Google unveils its own iPhone
It was only a matter of time before the iPhone would still be the only one of its kind on the market, and sure enough, today Google released its plans for their own version of the popular new device.
The first mobile phone to use highly anticipated software developed by Google has been unveiled.
ARM, the British chipmaker, demonstrated the unbranded prototype at the Mobile World Congress in Barcelona.
The phone, tipped to rival Apple's iPhone, runs on Android, a mobile phone operating system launched by Google last November.
It features an internet browser, map software, multimedia applications, text messaging, calendar functions and email as well as a phone.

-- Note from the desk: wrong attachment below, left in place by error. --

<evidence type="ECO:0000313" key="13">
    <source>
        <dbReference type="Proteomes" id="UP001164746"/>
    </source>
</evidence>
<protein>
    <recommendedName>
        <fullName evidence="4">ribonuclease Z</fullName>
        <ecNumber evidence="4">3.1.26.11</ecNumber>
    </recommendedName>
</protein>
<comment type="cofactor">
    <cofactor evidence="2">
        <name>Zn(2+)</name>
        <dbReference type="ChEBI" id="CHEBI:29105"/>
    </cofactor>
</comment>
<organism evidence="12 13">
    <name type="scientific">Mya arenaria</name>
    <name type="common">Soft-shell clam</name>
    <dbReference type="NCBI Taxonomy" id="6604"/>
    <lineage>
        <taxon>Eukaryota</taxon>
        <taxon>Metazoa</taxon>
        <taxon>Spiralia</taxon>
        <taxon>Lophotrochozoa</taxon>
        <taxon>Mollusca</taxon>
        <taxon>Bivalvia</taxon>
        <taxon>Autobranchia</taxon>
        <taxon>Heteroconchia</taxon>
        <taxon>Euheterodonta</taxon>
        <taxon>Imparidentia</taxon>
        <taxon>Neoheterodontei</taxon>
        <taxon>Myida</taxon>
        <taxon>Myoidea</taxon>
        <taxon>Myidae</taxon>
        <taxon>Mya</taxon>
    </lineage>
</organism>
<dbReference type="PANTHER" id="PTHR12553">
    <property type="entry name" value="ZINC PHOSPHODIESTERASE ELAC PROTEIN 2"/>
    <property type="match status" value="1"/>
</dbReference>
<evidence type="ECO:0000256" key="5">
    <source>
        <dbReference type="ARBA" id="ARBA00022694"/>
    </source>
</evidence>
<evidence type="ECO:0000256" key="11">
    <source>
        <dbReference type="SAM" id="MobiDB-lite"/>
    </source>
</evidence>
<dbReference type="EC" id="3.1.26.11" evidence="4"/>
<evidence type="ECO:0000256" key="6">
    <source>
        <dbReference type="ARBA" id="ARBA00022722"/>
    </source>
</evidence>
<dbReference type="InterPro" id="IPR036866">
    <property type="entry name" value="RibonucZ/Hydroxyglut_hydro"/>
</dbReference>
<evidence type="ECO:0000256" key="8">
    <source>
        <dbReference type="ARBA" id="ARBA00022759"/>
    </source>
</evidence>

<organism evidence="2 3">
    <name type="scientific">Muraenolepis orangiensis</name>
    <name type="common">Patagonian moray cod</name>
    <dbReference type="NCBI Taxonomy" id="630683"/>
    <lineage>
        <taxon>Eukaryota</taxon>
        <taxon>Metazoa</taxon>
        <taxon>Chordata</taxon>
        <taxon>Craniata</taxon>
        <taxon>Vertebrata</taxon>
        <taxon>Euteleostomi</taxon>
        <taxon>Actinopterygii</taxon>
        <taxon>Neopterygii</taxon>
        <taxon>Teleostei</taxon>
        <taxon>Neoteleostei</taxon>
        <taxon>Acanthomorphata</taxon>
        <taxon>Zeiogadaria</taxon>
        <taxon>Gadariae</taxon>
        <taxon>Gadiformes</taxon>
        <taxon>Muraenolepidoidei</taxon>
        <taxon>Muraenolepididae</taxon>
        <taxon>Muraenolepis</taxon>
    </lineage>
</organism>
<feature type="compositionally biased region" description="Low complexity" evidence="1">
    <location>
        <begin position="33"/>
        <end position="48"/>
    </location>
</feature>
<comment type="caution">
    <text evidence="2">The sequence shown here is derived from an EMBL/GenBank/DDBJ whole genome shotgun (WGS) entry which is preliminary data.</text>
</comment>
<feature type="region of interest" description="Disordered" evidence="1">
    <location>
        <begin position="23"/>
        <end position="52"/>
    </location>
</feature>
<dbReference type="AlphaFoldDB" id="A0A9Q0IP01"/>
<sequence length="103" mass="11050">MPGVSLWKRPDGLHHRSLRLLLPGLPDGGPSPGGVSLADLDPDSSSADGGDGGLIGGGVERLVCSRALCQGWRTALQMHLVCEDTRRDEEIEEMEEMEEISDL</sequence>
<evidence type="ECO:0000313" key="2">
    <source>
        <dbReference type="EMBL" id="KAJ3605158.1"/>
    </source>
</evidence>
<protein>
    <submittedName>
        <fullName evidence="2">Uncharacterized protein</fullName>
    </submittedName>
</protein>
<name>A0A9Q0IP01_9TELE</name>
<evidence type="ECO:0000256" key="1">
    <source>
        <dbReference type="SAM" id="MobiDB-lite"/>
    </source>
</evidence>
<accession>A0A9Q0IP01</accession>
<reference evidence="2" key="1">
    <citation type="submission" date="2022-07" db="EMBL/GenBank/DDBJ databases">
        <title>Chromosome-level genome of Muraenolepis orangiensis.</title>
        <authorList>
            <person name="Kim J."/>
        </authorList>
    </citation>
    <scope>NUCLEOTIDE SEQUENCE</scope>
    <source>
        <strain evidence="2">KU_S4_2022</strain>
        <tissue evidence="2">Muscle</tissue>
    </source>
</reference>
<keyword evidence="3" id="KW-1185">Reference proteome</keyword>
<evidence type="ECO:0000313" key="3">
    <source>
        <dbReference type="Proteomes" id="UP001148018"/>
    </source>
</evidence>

The operating system is backed by an alliance of more than 30 mobile phone operators, handset makers, software firms and component manufacturers.
ARM's prototype uses Google as its web browser home page, uses Google Mail as its email application, and Google Maps for navigation.
Companies hope that by developing phones that are easy to use as well as beautiful to look at, they will be able to hold off the challenge from Apple, which has sold more than four million iPhone handsets since it launched last July.
Despite the Android project being at a relatively early stage, the first Android-based mobile phones are expected to go on sale later this year.
Strategy Analytics, a research firm, has estimated that Android will be installed on two per cent of smartphones by December.
It is estimated the mobile advertising market could be worth more than £5.5 billion by 2011.